Casey Neistat’s latest video on bike lanes as gone viral, with more than three million views in the first week since it was added to YouTube. If you haven’t seen it, go here, and while you’re there, check out the comments.
You’ll see in the comments that I pretty much became the standard bearer for the humorless schmucks who have taken issue with the video. I hate it when I do that.
Based on a three-minute video, I was starting to decide that I didn’t like the guy, and I noticed that my comments were getting slightly mean.
Now, you can’t really develop a relationship based on a three-minute video filmed for no one in particular. (You guys out there happily married to your Russian Internet brides, of course I don’t mean you.)
So I asked Neistat for an Interview. He said yes.
I said, Really?
He said, Call me.
I asked, But have you seen all the trash talk I’ve been dishing out over here?
He said, Yes I have.
That was all paraphrased, but the point is that he was already making it harder to not like him.
Take note: I censored the s-bomb in the title of this post, but that’s the only thing I’ve censored.
When Neistat and I spoke, I asked him about the motivation behind the video.
It was a culmination of things. I think it was that fact that New York City has been doing a pretty great job of promoting cycling here in the city. And I think it’s been paying off. I don’t know what the numbers are, but cycling is way up in the city.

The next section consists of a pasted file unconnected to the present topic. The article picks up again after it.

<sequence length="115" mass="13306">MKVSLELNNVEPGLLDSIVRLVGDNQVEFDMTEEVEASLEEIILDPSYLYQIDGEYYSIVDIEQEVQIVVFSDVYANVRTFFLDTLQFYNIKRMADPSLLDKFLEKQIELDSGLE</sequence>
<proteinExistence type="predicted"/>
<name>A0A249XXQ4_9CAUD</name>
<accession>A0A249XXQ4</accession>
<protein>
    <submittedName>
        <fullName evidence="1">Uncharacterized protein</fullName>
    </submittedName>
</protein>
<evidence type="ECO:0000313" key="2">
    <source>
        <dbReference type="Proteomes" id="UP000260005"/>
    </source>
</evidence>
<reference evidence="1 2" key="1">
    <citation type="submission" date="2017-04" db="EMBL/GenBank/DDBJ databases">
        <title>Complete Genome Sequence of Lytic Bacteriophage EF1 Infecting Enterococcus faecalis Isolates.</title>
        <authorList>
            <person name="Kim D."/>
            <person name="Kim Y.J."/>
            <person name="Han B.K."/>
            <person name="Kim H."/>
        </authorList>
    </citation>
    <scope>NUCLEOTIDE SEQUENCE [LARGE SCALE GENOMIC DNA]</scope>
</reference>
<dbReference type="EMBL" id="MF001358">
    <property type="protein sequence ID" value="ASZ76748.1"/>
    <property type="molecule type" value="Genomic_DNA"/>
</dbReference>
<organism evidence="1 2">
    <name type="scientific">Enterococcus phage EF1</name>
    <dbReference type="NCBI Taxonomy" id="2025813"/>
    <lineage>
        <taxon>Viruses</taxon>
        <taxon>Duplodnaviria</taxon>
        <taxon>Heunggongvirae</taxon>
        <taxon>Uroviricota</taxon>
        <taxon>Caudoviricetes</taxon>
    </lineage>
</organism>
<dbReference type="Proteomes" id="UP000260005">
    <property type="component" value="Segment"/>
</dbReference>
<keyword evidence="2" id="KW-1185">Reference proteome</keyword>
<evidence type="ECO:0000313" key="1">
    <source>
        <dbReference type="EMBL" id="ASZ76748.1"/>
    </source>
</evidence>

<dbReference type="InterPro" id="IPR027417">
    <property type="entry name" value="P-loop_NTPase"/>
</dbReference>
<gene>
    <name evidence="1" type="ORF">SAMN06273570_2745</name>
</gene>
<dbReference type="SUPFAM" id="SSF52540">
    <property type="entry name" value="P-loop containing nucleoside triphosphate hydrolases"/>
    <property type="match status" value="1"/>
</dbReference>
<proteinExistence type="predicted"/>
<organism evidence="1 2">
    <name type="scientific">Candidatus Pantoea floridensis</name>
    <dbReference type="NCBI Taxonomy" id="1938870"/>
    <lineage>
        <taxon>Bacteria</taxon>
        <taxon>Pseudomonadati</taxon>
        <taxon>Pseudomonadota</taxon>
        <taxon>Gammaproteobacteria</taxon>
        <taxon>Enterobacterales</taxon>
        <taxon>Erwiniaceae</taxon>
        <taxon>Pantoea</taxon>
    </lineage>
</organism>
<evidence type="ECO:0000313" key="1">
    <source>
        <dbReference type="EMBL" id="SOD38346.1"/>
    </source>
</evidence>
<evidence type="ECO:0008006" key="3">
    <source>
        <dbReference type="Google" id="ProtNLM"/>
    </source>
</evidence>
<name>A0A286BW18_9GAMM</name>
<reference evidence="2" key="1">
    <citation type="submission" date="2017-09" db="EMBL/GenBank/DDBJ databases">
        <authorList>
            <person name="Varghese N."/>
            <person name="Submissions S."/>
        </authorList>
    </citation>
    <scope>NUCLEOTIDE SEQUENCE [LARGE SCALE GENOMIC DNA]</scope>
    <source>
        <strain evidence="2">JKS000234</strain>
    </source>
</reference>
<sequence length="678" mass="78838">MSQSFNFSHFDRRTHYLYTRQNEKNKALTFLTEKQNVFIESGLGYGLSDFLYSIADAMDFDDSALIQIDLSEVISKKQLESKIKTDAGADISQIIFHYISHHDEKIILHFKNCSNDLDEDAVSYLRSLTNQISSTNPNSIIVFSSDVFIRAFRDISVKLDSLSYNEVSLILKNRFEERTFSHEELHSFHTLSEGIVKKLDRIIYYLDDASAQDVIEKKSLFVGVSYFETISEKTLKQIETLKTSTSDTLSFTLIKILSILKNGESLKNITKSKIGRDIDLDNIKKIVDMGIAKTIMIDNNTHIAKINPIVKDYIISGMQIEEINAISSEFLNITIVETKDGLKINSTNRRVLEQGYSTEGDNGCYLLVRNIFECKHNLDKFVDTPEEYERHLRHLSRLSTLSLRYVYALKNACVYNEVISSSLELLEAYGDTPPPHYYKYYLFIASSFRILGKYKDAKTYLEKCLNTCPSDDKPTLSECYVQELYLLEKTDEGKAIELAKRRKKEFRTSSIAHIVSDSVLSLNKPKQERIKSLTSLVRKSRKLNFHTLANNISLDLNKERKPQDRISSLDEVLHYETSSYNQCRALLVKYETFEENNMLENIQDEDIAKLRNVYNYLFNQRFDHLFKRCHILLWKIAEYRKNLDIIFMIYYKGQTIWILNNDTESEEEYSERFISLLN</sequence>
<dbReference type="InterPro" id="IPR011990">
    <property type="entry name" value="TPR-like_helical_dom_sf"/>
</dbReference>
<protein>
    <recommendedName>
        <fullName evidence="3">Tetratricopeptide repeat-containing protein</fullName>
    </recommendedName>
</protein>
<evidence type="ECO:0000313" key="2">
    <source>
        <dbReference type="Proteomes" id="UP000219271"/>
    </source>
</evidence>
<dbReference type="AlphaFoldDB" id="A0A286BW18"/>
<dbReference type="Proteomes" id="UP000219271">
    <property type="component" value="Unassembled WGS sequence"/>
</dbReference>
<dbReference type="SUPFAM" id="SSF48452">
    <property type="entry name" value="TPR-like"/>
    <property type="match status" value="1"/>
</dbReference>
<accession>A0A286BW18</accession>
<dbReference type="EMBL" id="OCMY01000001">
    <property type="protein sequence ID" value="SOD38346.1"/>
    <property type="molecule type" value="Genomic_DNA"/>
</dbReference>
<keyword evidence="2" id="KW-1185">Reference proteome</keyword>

But something they’re doing here in the city that I think is incredibly misguided is they’re selectively going after the cyclists for various traffic infractions. Some of which are I think are absolutely warranted, and some of them are far more frivolous, and are kind of the subject of the movie I made, and fall into the category of being frivolous.
Neistat had read all of the comments on the original post about his video here on Commute by Bike, and felt that the dialog was “esoteric” and that some of us were missing the big picture.
But what I think this [comment] thread is overlooking–somewhat naively overlooking–is the fact that, right or wrong, whether I was justified in getting that very specific ticket, or even more so, whether or not I should have [gone to court] and fight it.
I think what this movie’s done, is it’s opened up a dialog. And it’s forced people to start talking about bicycling in the city And to dig in a little deeper, Ted, whether or not New York City, and the New York City are helping this town to become better, more welcoming place for cyclists, a safer place for cyclists or not.
To discount the reach of a movie like this, and a movie would not have a reach if it was just a very concise political argument, ’cause nobody gives a shit about concise political arguments.
There are far more important–and I say this with a little sardonicism–but there are far more important injustices in the world that nobody’s paying attention to right now. And my stupid bike video–because this video is whatever it is, funny or silly, or people like it for whatever reason–it’s forcing a dialog.
I think it’s disappointing that a lot of your thread is missing that; discounting the fact that this is creating a dialog, and creating an awareness.